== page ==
Fix Separation
For a fastener it is important that the two contacting surfaces do not interpenetrate. You can make sure that the contacting surfaces do not interpenetrate using one of the following methods:
Create a contact interface between the two surfaces that are in contact that is the lower surface of the top component and the upper surface of the bottom component. In this case the Fix Separation settings on the fastener dialog box are ignored. This method increases the computation time for an analysis.
Select the Fix Separation check box on the Fastener Definition dialog box. The interface between the two contacting surfaces is modeled as a stiff distributed spring that enforces separation between the green annular surfaces shown in the previous two figures. The outer diameter of the green region is the value of the Separation Test Diameter. The inner diameter is the fastener shaft diameter.
If you select the Fix Separation check box the Frictionless Interface check box is visible. If you select Frictionless Interface, the tangential stiffness of the distributed spring between the contact regions is 0. If you clear the Frictionless Interface check box, the tangential stiffness of the distributed spring between the contact interfaces has a very large value.
If you select the Fix Separation check box, in addition to the fastener measures between the two points At and Ab, the resultant compression force, shear force, bending moment and torsional moment for the distributed spring between the contact interfaces (green annular regions) are also calculated.
 Shear force and torsional moment are calculated only if the Frictionless Interface check box is not selected.
These quantities are available as automatic measures and are displayed in the Model Tree.
After you run an analysis you can review these values in the summary file.
 Measure Name Description fastenerName_intf_norm_forc This measure tracks the total normal force between the two fastened components at the fix separation annular region shown in green in Fig 1 and 2 above. It is the measure of Ft—Fc where:Ft—tensional force at the annular regionFc—compression force at the annular regionA negative value of this measure indicates that there is net compression. Positive values indicate net tension and that the components are separating. fastenerName_sep_stress Stress for the contact interface regionThis measure is the ratio of tensile force at the interface to the area in tension at the interface. The area here is the annular region shown in green in Fig 1 and 2.For a valid interface, the value of this measure is zero or a small positive number. fastenerName_intf_comp_forc Compressive force in the fastener contact interface region. fastenerName_intf_bend_momt Bending moment for the fastener contact interface region. fastenerName_intf_shr_forc Shear force on the fastener contact interface region. It is calculated only if you do not select the Frictionless Interface check box. fastenerName_intf_tors_momt Torsional moment of the fastener contact interface region. It is calculated only if you do not select the Frictionless Interface check box.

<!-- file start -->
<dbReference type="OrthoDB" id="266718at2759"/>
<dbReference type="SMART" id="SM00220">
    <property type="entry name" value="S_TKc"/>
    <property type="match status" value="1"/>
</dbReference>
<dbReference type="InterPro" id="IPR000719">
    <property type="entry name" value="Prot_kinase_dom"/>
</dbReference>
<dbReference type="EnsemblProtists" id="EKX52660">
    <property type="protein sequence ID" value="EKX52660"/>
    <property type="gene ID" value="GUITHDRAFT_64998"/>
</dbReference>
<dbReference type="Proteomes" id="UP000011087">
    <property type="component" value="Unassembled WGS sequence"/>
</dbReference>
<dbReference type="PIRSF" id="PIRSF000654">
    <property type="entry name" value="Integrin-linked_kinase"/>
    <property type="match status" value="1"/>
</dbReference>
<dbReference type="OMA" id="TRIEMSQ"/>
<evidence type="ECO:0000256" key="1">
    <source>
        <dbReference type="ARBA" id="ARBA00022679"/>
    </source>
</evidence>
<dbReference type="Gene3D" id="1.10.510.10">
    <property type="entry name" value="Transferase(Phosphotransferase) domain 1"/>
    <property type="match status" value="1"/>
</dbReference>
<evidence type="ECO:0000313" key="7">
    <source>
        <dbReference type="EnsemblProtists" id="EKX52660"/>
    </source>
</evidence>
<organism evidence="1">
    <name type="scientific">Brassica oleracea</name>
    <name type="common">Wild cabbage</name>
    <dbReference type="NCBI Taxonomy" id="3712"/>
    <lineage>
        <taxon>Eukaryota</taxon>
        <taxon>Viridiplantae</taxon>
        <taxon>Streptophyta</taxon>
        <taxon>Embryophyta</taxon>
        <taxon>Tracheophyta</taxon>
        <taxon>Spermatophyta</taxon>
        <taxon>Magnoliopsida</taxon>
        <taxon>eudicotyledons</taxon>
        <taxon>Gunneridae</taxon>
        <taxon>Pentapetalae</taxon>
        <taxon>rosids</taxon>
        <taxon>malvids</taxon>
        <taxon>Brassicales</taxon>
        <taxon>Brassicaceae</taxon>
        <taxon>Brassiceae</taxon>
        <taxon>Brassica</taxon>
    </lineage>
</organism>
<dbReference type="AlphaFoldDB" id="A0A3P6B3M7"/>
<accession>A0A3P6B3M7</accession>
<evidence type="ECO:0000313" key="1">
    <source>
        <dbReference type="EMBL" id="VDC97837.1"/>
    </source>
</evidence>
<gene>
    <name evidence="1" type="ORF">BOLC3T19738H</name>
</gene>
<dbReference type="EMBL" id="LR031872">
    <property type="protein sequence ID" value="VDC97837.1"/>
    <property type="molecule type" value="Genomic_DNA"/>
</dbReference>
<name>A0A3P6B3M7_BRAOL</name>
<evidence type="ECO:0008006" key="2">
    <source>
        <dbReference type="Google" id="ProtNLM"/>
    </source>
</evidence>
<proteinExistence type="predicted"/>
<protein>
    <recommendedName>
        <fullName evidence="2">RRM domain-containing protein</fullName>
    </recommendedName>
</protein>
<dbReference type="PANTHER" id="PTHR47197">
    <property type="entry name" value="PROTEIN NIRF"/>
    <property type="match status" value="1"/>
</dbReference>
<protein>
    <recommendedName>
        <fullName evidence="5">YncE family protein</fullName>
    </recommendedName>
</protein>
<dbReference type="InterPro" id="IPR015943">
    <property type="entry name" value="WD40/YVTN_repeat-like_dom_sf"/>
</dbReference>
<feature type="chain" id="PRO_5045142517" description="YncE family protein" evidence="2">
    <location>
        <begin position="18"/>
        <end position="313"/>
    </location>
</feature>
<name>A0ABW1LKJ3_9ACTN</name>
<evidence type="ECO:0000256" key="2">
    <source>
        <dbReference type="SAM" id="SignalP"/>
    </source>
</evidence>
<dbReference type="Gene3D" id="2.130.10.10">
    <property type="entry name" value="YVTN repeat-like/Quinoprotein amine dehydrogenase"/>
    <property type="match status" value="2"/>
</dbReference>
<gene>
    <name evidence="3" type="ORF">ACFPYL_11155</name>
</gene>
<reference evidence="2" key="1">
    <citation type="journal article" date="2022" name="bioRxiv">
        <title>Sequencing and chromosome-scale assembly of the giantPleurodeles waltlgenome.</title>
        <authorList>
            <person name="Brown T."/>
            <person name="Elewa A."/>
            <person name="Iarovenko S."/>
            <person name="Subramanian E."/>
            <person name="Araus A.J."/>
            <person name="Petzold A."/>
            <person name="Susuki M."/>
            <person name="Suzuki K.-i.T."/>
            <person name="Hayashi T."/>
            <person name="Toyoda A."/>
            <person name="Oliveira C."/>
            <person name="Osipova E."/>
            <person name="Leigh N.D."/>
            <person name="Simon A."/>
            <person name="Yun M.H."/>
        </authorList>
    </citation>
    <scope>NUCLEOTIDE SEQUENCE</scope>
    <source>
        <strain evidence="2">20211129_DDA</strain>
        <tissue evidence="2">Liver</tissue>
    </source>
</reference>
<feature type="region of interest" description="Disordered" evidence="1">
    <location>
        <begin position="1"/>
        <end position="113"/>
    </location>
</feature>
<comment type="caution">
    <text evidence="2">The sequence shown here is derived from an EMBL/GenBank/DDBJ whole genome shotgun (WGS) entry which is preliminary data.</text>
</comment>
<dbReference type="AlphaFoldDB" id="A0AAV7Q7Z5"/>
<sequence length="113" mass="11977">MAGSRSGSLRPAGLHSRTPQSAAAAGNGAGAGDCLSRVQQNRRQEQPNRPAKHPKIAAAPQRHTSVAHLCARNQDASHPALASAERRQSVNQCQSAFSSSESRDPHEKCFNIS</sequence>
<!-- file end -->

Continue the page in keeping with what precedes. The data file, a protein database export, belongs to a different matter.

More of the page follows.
The static form of all fastener measures are computed for static analyses and dynamic shock analyses. For dynamic analyses “d” appears as a suffix for the measure name. The dynamic forms of these measures for dynamic random, dynamic frequency, and dynamic time analyses are calculated. The separation stress measure for dynamic random or dynamic shock analyses is not calculated.
 A positive value for the separation stress measure indicates that the distributed separation spring has the undesired consequence of forcing the two contacting areas to remain in contact with each other, even though they should naturally separate. To fix this issue clear the Fix Separation check box and create a contact interface between the two parts that are connected by the fastener.